Skip navigation
team workspace.jpg Getty Images

5 Essential Soft Skills for DevOps Success

Here are soft skills for DevOps that are particularly important for the types of work that DevOps teams perform.

Which skills do you need for DevOps? Most answers to that question center on “hard” DevOps skills, like programming languages and IAM frameworks. Those types of skills for DevOps are crucial, but they’re not the only types of skill you need to excel at DevOps. Equally important are so-called soft skills for DevOps, which shape the way DevOps practitioners think about their work, handle challenges and interact with others.

Here’s a look at the soft skills that DevOps engineers should cultivate. And, no, we’re not just talking about generic soft skills that are important in virtually any job, like problem-solving abilities or good communication. Below, we highlight specific soft skills for DevOps that are particularly important for the types of work that DevOps teams perform.

1. Ability to accept failure

The concept of “failing fast”--which means taking risks and embracing failures as a way of arriving more quickly at workable solutions--goes hand-in-hand with DevOps culture.

Indeed, a core part of the value of practicing DevOps is that it enables you to move quickly in delivering software. If fear of making a bad code commit or introducing a bug into your codebase prevents you from being able to deliver software quickly and continuously, you miss out on the point of doing DevOps in the first place. That’s why the ability to approach failure as an opportunity is among the most important soft skills for DevOps.

That doesn’t mean you shouldn’t take steps to control and mitigate failure. It’s important, of course, to test your software carefully before deployment so that failed releases don’t make it into production. But when you do push out an update that turns out to be a failure, you should treat it as an event that moves you closer to releasing a successful update. You shouldn’t let failure, or fear of it, get in the way of your ability to thrive in a fast-moving DevOps culture.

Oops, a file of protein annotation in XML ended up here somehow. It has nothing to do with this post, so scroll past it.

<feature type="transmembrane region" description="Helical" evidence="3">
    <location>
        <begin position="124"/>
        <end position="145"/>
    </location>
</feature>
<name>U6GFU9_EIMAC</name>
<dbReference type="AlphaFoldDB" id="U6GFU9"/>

2. Ability to accept blame

By a similar token, when something goes wrong in the context of DevOps, the failure should be shared collectively by the entire team. If some team members point fingers at others, the team sets itself up for a culture where fear of failure becomes a barrier to progress and continuous software delivery.

This is why some folks advocate the idea of building a “blameless” culture for DevOps. There are specific practices you can implement, like blameless post-mortems, to help achieve that goal. But cultivating blame-free attitudes as part of your soft skills for DevOps is equally important.

3. Ability to provide constructive criticism

A blameless culture doesn’t mean a criticism-free culture. Even when you avoid letting the blame for a failure fail solely on any one individual or group, you can point to processes or practices that certain team members should improve.